Bingham also cited three senior legal figures who had opposed Goldsmith’s line of argument. Lord Alexander QC had described it as “unconvincing”. Professor Philippe Sands QC, as a “bad argument” and Professor Vaughan Lowe QC said it was “fatuous”.
Bingham sent copies of his speech to Goldsmith and Straw before he spoke in order to allow them to respond.
Straw said, “I do not accept Lord Bingham’s conclusions, which do not, I am afraid, take proper account of the text of Security Council Resolution 1441, nor its negotiating history”.
Goldsmith attempted to downplay the significance of Bingham’s comments stating, “I stand by my advice of March 2003 that it was legal for Britain to take military action in Iraq. I would not have given that advice if it were not genuinely my view. Lord Bingham is entitled to his own legal perspective five years after the event, but at the time and since then many nations other than ours took part in the action and did so believing that they were acting lawfully.”
Goldsmith’s comments are an attempt to whitewash the historical record.
The illegality of the war was widely recognised by many international legal experts before the invasion. The World Socialist Web Site consistently drew attention to the perfidious nature of the war preparations and detailed in many statements and articles how the US and Britain were determined to carry out their criminal agenda of war at all costs. (See “WSWS Chairman David North denounces Iraq war at Dublin debate” and "The war against Iraq and America’s drive for world domination".)
Goldsmith was well aware of such international opinion at the time. As far back as July 2002, Goldsmith himself warned cabinet ministers that a war against Iraq could not be justified on self-defence or humanitarian grounds, and that the goal of regime change would be unlawful.
On March 7, 12 days before the war against Iraq started, Goldsmith authored a 13-page memo in which he advised Prime Minister Tony Blair that the government’s case for invasion could be declared illegal if it ever came before a court of law on as many as six counts.
Despite this advice he stated that, while a second UN resolution would be safer, in his opinion it was legal to go to war on the basis of resolutions 1441, 678, and 687.
Finally, on March 13, Goldsmith met with two Blair government officials—Baroness Morgan, Blair’s director of political and government relations, and Lord Falconer, a Home Office minister. It was at this meeting that Goldsmith abandoned all his previous warnings and approved the legality of the government’s position.
Goldsmith’s stance was attributed by a number of opposition politicians, commentators and political analysts as being the result of massive pressure placed on him by the Blair government. His written answer to parliament on March 17 contained no reference to any of his previous ambivalent legal advice to the government.
The full truth is yet to emerge about the preparation and instigation of the war against Iraq. Those responsible, the US and British governments, are continuing to utilise every possible means to ensure they are not brought to justice for a war of aggression. The Information Tribunal in Britain is presently hearing the government’s appeal against the information commissioner’s ruling that it should release cabinet minutes covering when the legality of the Iraq invasion was discussed.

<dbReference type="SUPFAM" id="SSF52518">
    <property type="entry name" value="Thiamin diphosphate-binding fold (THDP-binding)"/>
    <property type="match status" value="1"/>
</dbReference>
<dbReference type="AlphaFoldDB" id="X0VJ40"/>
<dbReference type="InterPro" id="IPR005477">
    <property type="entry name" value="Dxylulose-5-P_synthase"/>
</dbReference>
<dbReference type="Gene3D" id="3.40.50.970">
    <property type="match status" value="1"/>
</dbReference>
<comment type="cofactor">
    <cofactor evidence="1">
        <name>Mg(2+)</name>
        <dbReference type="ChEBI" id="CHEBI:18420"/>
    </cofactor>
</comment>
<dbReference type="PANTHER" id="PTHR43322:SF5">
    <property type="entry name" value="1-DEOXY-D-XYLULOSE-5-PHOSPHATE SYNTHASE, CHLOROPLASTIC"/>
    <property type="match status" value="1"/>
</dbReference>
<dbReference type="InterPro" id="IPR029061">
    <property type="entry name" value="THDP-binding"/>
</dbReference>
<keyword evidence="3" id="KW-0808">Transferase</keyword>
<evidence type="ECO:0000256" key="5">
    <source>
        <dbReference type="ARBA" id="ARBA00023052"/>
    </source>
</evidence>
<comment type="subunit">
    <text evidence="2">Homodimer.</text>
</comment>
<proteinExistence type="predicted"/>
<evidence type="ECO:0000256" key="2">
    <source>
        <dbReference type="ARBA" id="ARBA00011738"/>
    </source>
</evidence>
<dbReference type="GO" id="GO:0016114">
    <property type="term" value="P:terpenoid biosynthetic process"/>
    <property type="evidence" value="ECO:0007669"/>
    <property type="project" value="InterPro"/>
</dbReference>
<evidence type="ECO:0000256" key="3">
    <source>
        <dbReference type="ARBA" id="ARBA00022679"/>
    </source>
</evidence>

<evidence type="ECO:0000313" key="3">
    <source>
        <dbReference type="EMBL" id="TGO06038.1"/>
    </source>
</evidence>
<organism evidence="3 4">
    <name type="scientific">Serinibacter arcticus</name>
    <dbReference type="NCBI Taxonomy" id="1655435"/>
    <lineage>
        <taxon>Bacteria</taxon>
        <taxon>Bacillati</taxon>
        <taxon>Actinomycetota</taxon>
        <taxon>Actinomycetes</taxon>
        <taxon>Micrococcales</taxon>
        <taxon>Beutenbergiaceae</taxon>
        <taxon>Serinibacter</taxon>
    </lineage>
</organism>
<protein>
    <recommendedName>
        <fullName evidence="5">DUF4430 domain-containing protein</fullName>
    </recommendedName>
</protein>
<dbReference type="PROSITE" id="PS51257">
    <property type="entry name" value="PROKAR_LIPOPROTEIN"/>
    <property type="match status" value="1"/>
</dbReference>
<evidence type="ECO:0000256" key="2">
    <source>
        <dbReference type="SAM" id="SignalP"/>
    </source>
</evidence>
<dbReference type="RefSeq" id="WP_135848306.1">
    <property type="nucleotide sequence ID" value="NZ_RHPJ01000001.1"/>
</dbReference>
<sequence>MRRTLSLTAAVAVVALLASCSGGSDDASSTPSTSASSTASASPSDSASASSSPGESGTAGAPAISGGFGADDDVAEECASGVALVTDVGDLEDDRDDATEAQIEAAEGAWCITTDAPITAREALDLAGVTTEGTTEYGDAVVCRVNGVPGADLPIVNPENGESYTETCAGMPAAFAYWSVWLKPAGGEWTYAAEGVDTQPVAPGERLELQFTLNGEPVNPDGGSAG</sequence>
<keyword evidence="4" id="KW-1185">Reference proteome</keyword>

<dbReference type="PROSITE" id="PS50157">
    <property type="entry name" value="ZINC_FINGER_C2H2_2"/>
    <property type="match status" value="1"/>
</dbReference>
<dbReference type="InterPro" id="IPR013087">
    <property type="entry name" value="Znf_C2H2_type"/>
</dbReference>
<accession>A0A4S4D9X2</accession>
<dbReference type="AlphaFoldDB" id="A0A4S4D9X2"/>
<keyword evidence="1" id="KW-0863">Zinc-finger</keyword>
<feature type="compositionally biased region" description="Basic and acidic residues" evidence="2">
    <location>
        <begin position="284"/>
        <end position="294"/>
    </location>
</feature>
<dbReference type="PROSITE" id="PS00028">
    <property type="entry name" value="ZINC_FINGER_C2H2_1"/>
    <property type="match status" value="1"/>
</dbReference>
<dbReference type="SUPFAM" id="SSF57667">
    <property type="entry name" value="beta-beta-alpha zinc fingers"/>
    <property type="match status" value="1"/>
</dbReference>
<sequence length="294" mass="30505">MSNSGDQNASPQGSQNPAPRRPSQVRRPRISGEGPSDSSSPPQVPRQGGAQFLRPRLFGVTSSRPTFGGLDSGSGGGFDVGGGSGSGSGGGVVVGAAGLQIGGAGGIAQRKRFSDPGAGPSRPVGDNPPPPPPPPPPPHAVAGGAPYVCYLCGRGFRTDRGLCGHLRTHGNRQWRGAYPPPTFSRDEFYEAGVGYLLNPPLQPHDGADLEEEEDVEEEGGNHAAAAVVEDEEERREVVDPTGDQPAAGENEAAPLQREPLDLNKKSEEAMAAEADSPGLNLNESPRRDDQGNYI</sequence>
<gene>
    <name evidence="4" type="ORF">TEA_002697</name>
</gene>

Cabinet Secretary Sir Gus O’Donnell, Britain’s most senior civil servant is representing the government in seeking to overturn Richard Thomas’s order to disclose because of the “gravity and controversial nature” of the subject and the controversy over the attorney general’s advice.
The government appealed to the Information Tribunal, where O’Donnell is expected to argue that the release of the minutes would prevent ministers from having frank discussions and would undermine the principle of collective cabinet responsibility.
Thomas has argued that cabinet minutes are not automatically withheld from the Freedom of Information Act.
While Bingham was able to dismantle the legal arguments of Goldsmith and the British government, he was doubtful that there would be any prosecution of those responsible. He concluded that, although these states had not been “hauled before the International Court of Justice or any other tribunal to answer for their actions, they have been arraigned at the bar of world opinion, and been judged unfavourably, with resulting damage to their standing and influence.”
This is not enough. In the conclusion of a three part statement published on May 22, 2007, “The US war and occupation of Iraq—the murder of a society”, the World Socialist Web Site insisted, “The premeditated destruction of an entire society carried out on the basis of lies and in pursuit of the financial and geo-strategic interests of America’s ruling elite constitutes a war crime of historic proportions, punishable under the same statutes and on the basis of the same principles as those used to condemn leading figures of Germany’s Third Reich at Nuremberg...
“For these crimes to go unpunished and those responsible to continue acting with impunity would have fatal implications for the political, social and indeed moral life of the US and indeed the world. It would only render the next round of war crimes and atrocities that much easier and more inevitable.
“The struggle against the war in Iraq must be waged on the basis of the demand for the immediate and unconditional withdrawal of all US troops, the implementation of a massive program of humanitarian and economic aid to the Iraqi people, and the prosecution of all those responsible for this war before an independent and international tribunal”.